In May of 1989 I was blissfully wandering a record store looking for something that would reflect the raw emotional discord that I often felt at the time. It had to be good — in my mind that usually meant that it needed some kind of emotional complexity. I tended towards a wide range of music including Pink Floyd, Duran Duran, The Alan Parsons Project, Rush, and Depeche Mode, as well as the guilty pleasure of Debbie Gibson.
As I browsed the record bins (remember record bins?) there was a change in the music being played over the store's sound system. I didn't recall there being music playing at all when suddenly a song began that I couldn't ignore. It was like listening to Beethoven with drums and keyboards. It was powerful, even epic. I can't remember ever being transfixed so quickly by music I'd never heard before.
I made my way to the counter and asked the guy what he'd just put on, what this music was. He looked at me like he was on the verge of dozing off and grunted something to the effect of, "The Cure, Disintegration. Just came out."
The Cure? I was pretty sure I'd heard a song or two by them. I seemed to remember seeing a video with a strange looking guy in some sort of furry costume ("Why Can't I Be You" from Kiss Me, Kiss Me, Kiss Me). I quickly made my way to the 'New Release' rack to see what I could find.
In 1989 the format choices were either record album or cassette and I rarely bought cassettes. My money was limited and I always felt that an LP was a much better investment than a little plastic box with a fold-out that may or may not have the lyrics printed on it. Besides, I always recorded my LPs onto blank cassettes for listening in my car. In this case however, I had an hour long drive back home and I had to hear this album now. I bought the cassette and listened to it exclusively for the next several weeks.
The song that captured my attention so much that afternoon is called "Plainsong" and 17 years later it still has a profound effect on me. A few days ago I heard this same song on an advertisement for the new movie Marie Antoinette. I was a bit surprised but pleased as the song fit the movie trailer well. As you can see, it also got me to thinking about this stunning album and how it has held up after all this time.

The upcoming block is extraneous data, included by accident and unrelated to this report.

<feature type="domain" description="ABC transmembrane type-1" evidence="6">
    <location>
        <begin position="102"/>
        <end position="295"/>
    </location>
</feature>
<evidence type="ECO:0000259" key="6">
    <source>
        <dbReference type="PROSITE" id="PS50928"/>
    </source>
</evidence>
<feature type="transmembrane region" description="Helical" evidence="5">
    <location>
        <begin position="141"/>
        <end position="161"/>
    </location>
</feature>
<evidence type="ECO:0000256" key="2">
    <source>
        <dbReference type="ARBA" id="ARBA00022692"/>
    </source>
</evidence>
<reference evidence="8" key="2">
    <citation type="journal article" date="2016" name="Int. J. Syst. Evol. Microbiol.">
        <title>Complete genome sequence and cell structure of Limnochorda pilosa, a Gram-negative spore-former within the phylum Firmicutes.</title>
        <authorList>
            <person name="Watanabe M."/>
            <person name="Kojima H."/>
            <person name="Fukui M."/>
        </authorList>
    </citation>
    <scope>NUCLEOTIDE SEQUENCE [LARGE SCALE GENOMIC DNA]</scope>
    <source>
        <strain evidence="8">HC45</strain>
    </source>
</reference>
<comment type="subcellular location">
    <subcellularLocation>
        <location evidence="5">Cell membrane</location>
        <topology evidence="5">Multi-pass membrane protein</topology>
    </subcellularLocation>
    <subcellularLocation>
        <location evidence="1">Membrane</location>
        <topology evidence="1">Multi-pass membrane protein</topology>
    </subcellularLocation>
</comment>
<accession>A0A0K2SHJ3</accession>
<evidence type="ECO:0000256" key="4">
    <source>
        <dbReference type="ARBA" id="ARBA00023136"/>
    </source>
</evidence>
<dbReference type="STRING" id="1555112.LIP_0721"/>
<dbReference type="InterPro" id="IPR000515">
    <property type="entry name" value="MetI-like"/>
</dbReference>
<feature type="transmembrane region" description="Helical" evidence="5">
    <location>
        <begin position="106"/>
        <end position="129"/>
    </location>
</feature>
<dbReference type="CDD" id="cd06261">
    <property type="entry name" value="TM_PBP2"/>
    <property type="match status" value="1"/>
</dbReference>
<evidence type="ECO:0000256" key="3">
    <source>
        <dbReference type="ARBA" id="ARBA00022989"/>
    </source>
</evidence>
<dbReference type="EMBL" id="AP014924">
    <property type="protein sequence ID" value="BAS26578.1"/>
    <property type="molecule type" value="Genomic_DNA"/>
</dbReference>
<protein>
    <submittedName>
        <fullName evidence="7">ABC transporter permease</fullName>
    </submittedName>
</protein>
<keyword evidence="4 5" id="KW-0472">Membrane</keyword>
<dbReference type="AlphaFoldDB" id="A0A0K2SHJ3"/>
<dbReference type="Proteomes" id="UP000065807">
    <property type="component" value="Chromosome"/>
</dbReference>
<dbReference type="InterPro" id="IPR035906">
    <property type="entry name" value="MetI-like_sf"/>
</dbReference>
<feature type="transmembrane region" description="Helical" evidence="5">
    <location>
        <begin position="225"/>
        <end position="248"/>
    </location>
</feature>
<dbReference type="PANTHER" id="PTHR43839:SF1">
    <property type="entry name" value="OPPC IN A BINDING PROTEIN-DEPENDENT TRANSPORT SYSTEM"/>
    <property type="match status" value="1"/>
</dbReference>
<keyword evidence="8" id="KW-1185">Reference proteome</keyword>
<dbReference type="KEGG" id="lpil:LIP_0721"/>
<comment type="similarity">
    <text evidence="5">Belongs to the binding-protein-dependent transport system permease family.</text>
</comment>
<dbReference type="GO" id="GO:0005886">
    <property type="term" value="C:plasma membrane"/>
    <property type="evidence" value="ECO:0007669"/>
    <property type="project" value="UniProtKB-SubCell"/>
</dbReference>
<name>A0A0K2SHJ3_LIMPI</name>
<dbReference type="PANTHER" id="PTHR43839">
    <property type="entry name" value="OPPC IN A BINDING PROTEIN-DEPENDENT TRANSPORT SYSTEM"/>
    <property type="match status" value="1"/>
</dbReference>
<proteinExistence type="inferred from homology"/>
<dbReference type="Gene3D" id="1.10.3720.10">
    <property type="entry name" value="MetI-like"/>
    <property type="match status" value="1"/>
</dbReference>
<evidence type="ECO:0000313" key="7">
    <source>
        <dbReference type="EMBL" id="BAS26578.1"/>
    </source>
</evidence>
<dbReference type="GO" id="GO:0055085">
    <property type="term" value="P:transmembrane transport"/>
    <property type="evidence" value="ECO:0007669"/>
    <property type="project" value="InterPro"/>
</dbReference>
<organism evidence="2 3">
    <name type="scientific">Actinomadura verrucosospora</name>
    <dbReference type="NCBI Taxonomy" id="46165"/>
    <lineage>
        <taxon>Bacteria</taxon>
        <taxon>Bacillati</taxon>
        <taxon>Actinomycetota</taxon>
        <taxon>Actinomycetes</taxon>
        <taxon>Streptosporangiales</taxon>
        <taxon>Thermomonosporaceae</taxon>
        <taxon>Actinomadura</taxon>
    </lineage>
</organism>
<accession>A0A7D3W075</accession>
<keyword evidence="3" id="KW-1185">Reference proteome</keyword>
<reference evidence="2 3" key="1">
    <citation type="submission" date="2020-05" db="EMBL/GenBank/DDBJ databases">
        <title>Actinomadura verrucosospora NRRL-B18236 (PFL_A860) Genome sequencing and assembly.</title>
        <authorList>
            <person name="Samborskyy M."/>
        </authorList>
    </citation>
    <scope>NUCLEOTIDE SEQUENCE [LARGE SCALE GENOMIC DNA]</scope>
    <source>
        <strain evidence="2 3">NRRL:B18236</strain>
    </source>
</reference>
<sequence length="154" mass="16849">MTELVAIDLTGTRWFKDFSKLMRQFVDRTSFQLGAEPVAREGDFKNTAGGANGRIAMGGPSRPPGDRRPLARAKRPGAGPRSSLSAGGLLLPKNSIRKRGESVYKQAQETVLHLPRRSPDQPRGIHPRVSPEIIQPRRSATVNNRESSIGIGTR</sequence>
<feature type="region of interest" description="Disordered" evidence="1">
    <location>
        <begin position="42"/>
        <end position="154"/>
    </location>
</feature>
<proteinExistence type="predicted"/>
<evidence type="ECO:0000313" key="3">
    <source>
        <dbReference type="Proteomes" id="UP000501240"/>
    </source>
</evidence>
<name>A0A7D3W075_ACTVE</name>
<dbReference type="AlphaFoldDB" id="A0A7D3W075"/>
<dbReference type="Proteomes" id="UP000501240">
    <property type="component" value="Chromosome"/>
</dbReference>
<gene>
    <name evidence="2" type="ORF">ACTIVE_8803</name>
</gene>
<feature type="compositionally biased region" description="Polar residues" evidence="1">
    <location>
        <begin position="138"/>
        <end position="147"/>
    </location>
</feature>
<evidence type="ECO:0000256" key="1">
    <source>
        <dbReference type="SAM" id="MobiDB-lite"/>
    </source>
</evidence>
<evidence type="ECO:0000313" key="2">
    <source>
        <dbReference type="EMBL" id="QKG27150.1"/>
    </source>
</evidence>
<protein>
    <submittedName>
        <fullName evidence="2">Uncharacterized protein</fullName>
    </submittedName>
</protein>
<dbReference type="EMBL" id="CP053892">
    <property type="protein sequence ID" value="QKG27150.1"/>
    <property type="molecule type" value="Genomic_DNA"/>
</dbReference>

After listening to this album again (on CD now) it's important to point out that this is a solid album through every track. Each song is like the labored over brush-stroke of a modern masterpiece. It takes you through a heart-rending path of broken promises, lost love, desperation, and finally hope for emotional peace. Robert Smith's vocals, at first striking and a little raw to the first time listener, are bold and plaintive. He echoes the pain that most of us have felt at some time in our life and offers a voice for any of us that have ever wanted to bury our head in our arms in a dark corner of the room and cry uncontrollably. There are a few stand-outs amidst the no-filler track list that I think will have an immediate appeal: "Pictures of You", "Love Song", "Fascination Street" and "Lullaby" are the most likely to be familiar. With a listen or two, "Prayers for Rain", "The Same Deep Water as You" and the title track "Disintegration" will leave you haunted by loss and hope.
There is a tremendous amount of power in this album, the synth-strings, ghostly weaving guitar and complex drum rhythms make sure of that. As good as it is though, I can see this being a 'love it or hate it' album. It is dark, moody, desperate, and melancholy to a degree that can be emotionally wearing. It's a welcome friend when you want to wallow in the grief of something or someone lost to you, but could be much too heavy for those in a lighter mood.
For Cure lovers, I've not revealed anything to you that you don't already know about this album. You've been nodding your heads along with this review, maybe you have the urge to dig the CD out and relive it. For everyone else, I hope you give this album a chance. Many will find this music to be a revelation, an '80s album that sounds as deep and relevant as anything being produced today. If you've been curious about The Cure at all, this is the place to start.
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i leave you with photographs
pictures of trickery
stains on the carpet and stains on the memory
songs about happiness
murmured in dreams
when we both of us knew
how the end always is — The Cure, "Disintegration"